When it was announced earlier this year that Maryland author and 1998 National Book Award winner Alice McDermott was set to be host of a dinner and lecture in Howard County, the response was immediate: a sold-out event.The $35 tickets to tonight's Supper at Six program, an annual Maryland author event sponsored by the Howard County Library and the Maryland Center for the Book, sold out quickly as fans of McDermott's lyrical prose clamored to reserve seats at the dinner and talk.More than 275 people are expected to attend the dinner, to be held at Ten Oaks Ballroom in Clarksville.
FEATURES
By Patricia Meisol and Patricia Meisol,SUN STAFF | November 18, 1998
Alice McDermott's classroom at Johns Hopkins University was empty yesterday. She was in New York, at bookstores reading from her novel, "Charming Billy." Tonight in the Big Apple, she'll join other authors who will be listening for their names when judges announce the winner of this year's National Book Award for fiction.Since Tom Wolfe's new book, "A Man in Full," was nominated, the race is not neck-and-neck, McDermott didn't write an acceptance speech and, instead of being tense, she plans to enjoy it. Just thinking that she'll finally get to meet John Updike, and in such circumstances, makes her giggle.
NEWS
By Chris Kridler and Chris Kridler,Sun staff | January 4, 1998
"Charming Billy," by Alice McDermott. New York: Farrar, Straus and Giroux. 256 pages. $21.Alice McDermott is a writer of such exquisitely detailed observations that every anecdote in "Charming Billy" is like a photograph in a family album.Her latest novel doesn't lasso the reader with a powerful plot that pulls strongly toward the end of the book. Instead, it invites slow and satisfying rumination. Framed by a funeral, Billy's, the story deciphers not just him but his entire extended Irish-American family.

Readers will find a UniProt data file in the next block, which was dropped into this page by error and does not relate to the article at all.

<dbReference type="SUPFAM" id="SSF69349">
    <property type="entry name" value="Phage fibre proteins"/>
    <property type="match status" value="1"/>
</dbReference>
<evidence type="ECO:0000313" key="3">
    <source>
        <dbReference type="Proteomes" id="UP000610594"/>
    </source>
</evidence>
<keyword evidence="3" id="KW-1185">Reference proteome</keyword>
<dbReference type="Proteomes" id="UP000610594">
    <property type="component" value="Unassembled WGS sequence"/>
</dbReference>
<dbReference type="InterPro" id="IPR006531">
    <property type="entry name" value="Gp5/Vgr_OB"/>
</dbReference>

ENTERTAINMENT
By Helene Stapinski and By Helene Stapinski,Special to the Sun | November 24, 2002
Child of My Heart, by Alice McDermott. Farrar, Straus & Giroux. 208 pages. $23. Alice McDermott writes beautiful sentences. She takes the most mundane or awful sights and turns them into poetry. In describing a drunken neighbor asleep on his lawn, his pants down around his ankles, she writes: "I got a quick, bone-chilling glimpse of a mound of a pale backside, as gray and lonesome as a sand dune in winter." Like her National Book Award winner, Charming Billy, McDermott's new book is set on the east end of Long Island.
NEWS
By Beth Kephart and Beth Kephart,Special to the Sun | September 10, 2006
After This Alice McDermott Farrar, Straus and Giroux / 288 pages / $24.00 There is the temptation, after reading Alice McDermott, to read nothing else for the longest time - to hold every exquisite word of her most exquisite novels in your head. There is the temptation to declare that she, along with Michael Ondaatje, is the best living writer of our age. That she exercises patience, compassion and wisdom where others emphasize strut, that she trusts herself with the power of scenes over the inflated intricacies of complicated plot.
ENTERTAINMENT
By Helene Stapinski and By Helene Stapinski,Special to the Sun | November 24, 2002
Child of My Heart, by Alice McDermott. Farrar, Straus & Giroux. 208 pages. $23. Alice McDermott writes beautiful sentences. She takes the most mundane or awful sights and turns them into poetry. In describing a drunken neighbor asleep on his lawn, his pants down around his ankles, she writes: "I got a quick, bone-chilling glimpse of a mound of a pale backside, as gray and lonesome as a sand dune in winter." Like her National Book Award winner, Charming Billy, McDermott's new book is set on the east end of Long Island.
NEWS
By Ellie Baublitz and By Ellie Baublitz,SUN STAFF | November 5, 2000
Alice McDermott, author of "Charming Billy," the 1998 National Book Award winner, is in such great demand on the speaking circuit that it took two years for Carroll Community College officials to schedule her for this year's Random House Book Fair. Children's author Mary Downing Hahn, who lives an hour away in Columbia, was easier. And so was Da Chen, whose book, "Colors of the Mountain," is being compared with Frank McCourt's "Angela's Ashes." McDermott, Hahn and Chen will make up the expanded book fair's Literary Week, which starts Tuesday at the community college.
NEWS
By Ellie Baublitz and Ellie Baublitz,SUN STAFF | November 2, 2000